|Test Loads||Test Loads||10gf – 25gf – 50gf – 100gf – 200gf - 300gf- 500gf - 1000gf||300gf - 500gf - 1kgf - 2kgf - 3kgf - 5kgf - 10kgf - 20kgf - 30kgf||Preload for Superﬁcial Rockwell - 3 kgf. Preload for Rockwell - 10 kgf. Test Loads for Superﬁcial Rockwell - 15 kfg, 30 kgf, 45 kgf. Test Loads for Rockwell - 60kfg, 100kgf, 150kgf. Test Loads for Brinell Depth - 5 kgf to 250 kgf.|
|0,09807N - 0,2452N - 0,4904N - 0,9807N - 1,961N - 2,942N - 4,904N - 9,807N||2,942N - 4,904N - 9,807N - 19,631N - 29,420N - 49,033N - 98,067N - 196,033N - 294,200N|
|Test Load Accuracy||"10gf - 200gf: +/- 1,5% and > 200gf: +/- 1,0% As per ISO standard (and ASTM E-384, JIS B7725, JIS B7734)"||All loads within +/- 1,0% As per ISO standard (and ASTM E-384, ASTM E-92-17, JIS B7725, JIS B7734)||As per ISO 6508 and ASTM E18|
|Test Load Dwell Time||"from 5 - 99 sec with 1 sec increments As per ISO standard (and ASTM E-384, JIS B7725, JIS B7734)"|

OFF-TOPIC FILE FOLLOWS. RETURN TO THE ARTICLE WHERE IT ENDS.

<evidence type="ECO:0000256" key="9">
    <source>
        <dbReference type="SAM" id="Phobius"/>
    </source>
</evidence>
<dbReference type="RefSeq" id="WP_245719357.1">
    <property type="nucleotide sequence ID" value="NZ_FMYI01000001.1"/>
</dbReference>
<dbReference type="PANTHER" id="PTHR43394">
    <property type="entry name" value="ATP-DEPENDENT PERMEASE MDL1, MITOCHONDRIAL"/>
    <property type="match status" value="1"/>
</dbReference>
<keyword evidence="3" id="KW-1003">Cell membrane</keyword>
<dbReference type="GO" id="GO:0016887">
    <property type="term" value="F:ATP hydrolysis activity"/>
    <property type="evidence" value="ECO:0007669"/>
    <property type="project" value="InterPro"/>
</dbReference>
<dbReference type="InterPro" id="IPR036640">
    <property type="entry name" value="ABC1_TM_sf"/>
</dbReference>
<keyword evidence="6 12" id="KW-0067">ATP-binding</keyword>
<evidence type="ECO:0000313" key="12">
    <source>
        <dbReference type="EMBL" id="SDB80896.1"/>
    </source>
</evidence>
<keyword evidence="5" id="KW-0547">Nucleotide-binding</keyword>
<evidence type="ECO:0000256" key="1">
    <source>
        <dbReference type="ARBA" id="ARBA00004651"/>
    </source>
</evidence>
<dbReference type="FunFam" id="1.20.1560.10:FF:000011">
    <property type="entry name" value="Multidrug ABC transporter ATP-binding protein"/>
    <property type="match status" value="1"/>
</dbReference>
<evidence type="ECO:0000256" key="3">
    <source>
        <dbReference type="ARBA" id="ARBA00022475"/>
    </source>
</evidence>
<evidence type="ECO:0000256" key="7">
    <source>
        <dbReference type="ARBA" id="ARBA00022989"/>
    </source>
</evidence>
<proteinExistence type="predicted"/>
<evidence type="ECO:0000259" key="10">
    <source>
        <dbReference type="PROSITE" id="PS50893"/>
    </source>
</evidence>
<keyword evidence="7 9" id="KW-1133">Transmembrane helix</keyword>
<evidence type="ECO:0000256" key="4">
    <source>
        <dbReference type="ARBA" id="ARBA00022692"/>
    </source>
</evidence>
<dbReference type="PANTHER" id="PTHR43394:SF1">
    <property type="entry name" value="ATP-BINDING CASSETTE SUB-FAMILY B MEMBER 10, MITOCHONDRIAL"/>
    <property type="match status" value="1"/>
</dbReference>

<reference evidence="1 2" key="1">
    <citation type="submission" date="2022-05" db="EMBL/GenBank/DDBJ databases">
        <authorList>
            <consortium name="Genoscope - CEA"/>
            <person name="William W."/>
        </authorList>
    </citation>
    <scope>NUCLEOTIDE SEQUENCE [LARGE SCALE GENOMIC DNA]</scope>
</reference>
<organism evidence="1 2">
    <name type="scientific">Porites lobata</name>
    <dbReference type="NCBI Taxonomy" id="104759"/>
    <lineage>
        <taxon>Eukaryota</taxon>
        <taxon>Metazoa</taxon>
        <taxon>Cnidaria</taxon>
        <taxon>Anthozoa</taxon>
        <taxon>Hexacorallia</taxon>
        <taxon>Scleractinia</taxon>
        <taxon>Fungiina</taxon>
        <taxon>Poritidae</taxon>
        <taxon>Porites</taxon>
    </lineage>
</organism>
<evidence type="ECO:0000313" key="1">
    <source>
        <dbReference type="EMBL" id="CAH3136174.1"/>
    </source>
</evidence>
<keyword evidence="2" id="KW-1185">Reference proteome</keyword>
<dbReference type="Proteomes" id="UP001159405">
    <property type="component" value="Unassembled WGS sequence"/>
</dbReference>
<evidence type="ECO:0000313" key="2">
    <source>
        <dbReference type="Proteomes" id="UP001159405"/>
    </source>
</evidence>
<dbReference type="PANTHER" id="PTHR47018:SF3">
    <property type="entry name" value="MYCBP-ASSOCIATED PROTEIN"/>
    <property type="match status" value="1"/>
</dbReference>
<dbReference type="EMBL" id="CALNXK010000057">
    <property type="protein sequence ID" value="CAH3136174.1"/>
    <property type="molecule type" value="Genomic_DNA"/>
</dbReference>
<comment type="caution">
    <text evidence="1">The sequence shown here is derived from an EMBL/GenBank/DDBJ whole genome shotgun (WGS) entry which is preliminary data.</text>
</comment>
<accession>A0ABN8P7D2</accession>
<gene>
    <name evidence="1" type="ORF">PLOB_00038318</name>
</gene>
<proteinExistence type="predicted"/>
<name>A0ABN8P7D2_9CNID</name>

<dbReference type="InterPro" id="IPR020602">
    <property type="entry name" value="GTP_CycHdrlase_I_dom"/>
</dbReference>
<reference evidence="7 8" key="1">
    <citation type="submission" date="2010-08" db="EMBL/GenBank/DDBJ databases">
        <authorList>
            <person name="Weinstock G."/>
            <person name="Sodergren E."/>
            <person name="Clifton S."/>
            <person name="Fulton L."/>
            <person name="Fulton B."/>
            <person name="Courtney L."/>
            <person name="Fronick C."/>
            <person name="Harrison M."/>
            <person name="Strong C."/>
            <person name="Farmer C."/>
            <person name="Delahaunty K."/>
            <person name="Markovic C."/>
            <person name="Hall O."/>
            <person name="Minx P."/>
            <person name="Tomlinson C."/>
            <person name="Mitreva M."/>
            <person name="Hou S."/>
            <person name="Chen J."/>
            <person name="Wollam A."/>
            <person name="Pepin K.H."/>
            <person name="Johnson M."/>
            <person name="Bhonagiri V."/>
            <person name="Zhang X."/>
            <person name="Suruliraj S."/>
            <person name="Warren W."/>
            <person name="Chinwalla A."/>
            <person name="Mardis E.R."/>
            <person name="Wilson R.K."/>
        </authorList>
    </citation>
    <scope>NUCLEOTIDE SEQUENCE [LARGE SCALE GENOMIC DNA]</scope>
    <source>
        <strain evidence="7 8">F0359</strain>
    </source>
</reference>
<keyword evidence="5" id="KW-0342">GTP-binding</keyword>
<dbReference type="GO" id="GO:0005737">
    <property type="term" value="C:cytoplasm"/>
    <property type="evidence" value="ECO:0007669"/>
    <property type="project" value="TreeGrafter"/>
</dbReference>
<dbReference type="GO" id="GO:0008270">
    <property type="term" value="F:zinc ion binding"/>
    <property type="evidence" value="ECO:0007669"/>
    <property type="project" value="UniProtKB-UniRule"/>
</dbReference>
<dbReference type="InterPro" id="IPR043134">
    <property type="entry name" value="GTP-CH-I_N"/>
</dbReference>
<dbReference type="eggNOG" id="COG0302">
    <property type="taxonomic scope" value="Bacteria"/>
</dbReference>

|Test Load Application Speed||"10gf - 200gf: < 0.070 mm/s and > 200gf: < 0.200 mm/s As per ISO standard (and ASTM E-384, JIS B7725, JIS B7734)"||For all loads not more than 0.200 mm/s As per ISO standard (and ASTM E-384, JIS B7725, JIS B7734)|
|Load Force Application||Dead-weight, Automatic motorized, load, dwell, unload||Motorized force application with closed loop load cell control, Automatic load, dwell, unload|
|Load Selection||Manual by external setting knob||By N-Sure test settings|
Hardness Testing and its types. Which Hardness Test is best?